Science and Innovation

Science and Innovation

Rethinking the Rationales for Funding and Governance

New Horizons in the Economics of Innovation series

Edited by Aldo Geuna, Ammon J. Salter and W. Edward Steinmueller

This book re-examines the rationale for public policy, concluding that the prevailing ‘public knowledge’ model is evolving towards a networked or distributed model of knowledge production and use in which public and private institutions play complementary roles. It provides a set of tools and models to assess the impact of the new network model of funding and governance, and argues that governments need to adapt their funding and administrative priorities and procedures to support the emergence and healthy growth of research networks. The book goes on to explain that interdependencies and complementarities in the production and distribution of knowledge require a new and more contextual, flexible and complex approach to government funding, monitoring and assessment.

Chapter 2: The Increasing Involvement of Concerned Groups in R & D Policies: What Lessons for Public Powers?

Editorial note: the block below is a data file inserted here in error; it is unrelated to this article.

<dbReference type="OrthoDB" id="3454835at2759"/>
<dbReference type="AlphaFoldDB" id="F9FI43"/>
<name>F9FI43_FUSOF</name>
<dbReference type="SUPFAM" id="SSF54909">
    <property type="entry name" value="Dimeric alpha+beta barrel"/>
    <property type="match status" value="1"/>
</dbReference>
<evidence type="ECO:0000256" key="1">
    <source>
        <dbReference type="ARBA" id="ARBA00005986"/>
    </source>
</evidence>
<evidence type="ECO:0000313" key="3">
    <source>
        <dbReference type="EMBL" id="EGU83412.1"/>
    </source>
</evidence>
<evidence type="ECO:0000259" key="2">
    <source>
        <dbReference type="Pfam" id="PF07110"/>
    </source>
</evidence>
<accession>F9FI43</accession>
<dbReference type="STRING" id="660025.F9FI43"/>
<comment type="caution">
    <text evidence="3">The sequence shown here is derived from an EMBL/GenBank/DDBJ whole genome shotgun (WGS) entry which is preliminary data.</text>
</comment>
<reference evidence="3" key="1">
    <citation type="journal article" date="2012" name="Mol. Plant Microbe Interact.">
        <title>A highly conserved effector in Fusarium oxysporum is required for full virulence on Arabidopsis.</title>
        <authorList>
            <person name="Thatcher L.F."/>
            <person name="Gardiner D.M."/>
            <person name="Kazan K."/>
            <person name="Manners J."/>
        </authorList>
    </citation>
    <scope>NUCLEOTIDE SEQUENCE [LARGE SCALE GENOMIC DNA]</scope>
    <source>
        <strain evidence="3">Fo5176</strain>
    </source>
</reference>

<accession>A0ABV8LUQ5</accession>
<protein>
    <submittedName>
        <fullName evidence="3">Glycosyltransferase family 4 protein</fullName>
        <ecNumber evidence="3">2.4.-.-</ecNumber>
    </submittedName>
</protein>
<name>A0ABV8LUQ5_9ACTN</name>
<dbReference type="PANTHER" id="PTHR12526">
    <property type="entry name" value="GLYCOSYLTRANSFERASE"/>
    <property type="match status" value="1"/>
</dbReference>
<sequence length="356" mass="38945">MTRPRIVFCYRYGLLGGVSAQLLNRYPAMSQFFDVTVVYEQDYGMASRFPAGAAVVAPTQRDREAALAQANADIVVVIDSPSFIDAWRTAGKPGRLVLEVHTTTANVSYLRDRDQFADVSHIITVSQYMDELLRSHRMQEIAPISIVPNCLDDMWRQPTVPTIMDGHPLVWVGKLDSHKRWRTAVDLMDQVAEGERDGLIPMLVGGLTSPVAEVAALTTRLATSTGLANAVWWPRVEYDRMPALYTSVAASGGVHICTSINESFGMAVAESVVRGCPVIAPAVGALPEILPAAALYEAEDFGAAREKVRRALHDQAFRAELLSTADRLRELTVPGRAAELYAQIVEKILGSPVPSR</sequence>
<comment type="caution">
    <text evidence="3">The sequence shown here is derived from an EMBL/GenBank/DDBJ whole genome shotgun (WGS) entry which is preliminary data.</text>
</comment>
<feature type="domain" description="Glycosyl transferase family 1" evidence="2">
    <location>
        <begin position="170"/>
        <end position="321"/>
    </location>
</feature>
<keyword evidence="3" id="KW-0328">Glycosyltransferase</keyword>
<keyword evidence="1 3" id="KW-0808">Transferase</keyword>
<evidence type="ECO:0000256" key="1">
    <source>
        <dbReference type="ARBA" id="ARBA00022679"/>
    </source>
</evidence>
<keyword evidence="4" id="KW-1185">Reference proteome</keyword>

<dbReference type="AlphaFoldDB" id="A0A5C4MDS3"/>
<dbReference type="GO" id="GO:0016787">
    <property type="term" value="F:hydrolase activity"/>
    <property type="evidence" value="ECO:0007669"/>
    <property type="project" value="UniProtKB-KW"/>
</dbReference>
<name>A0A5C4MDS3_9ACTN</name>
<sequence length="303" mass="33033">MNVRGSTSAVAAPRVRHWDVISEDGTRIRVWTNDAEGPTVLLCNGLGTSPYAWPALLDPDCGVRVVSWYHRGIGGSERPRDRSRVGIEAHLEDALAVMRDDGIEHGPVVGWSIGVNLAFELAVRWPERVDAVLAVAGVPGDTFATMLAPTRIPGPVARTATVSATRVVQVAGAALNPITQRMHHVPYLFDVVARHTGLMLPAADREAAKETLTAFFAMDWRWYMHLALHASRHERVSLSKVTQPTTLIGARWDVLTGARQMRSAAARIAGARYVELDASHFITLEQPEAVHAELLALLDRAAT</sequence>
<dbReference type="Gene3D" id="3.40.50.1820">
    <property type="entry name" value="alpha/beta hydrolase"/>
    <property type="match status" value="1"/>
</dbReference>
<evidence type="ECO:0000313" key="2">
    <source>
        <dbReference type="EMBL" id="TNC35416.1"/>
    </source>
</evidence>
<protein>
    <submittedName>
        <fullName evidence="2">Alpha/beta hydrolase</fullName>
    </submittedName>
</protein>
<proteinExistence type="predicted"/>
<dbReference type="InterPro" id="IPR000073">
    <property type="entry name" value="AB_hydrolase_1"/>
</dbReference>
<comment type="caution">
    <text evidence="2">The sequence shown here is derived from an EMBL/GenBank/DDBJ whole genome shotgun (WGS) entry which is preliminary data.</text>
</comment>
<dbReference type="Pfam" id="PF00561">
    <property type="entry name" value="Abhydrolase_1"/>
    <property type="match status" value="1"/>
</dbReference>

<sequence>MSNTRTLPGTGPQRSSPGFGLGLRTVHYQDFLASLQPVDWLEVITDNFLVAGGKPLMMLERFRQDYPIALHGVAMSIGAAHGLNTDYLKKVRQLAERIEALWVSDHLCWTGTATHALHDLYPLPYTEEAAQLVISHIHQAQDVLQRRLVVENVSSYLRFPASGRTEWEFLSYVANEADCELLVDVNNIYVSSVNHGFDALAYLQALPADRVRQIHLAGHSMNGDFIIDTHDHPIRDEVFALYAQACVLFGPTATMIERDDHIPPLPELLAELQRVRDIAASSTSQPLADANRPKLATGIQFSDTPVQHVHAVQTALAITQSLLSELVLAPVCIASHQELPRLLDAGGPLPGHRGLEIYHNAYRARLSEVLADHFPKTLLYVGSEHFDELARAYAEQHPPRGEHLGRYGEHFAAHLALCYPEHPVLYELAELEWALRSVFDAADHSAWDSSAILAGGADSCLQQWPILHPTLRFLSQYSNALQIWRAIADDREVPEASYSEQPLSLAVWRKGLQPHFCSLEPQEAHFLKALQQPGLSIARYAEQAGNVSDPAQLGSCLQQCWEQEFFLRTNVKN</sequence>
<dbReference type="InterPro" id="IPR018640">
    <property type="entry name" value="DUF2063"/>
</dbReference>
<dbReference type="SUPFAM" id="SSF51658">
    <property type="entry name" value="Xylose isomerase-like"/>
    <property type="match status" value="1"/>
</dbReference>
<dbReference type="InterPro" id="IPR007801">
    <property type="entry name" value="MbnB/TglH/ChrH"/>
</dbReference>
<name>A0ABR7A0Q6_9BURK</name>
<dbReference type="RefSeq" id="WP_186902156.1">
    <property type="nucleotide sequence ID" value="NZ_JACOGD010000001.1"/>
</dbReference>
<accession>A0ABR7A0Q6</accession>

Michel Callon

Subjects: innovation and technology, innovation policy


2. The increasing involvement of concerned groups in R&D policies: what lessons for public powers?* Michel Callon 1 A CHANGING STAGE Institutions created during the second half of the twentieth century to manage and steer scientific and technical activities have entered into a period of long-term reconfiguration. As many historians have pointed out, these institutions, founded in the immediate post-war years and strengthened throughout the Cold War (Guston 2000; Mirowski and Sent 2002) were explicitly designed to enforce strict distinctions that could be characterized in a very sketchy way as follows: G G G G G a neat division of roles between scientific experts (or specialists) and political authorities, with the former producing reliable and ‘consensible’ knowledge (what is possible) on which the latter base their decisions (what is desirable) (Ziman 2000);1 the constitution of an ignorant public, incapable of entering into the abstract formalism of scientific knowledge (such as concepts of time and space in post-Newtonian physics) and whose support for science and technology requires constant education (popularization); the development of non-profit research strongly structured around public agencies and universities; this sector is specialized in what is known as basic research, that is, long-term and disinterested research that feeds into economic markets and their applied research and development laboratories; heavy investments by public agencies in major technological programmes that are either civil or military – military programmes being considered as an important source of technology for the rest of the economy; and finally...

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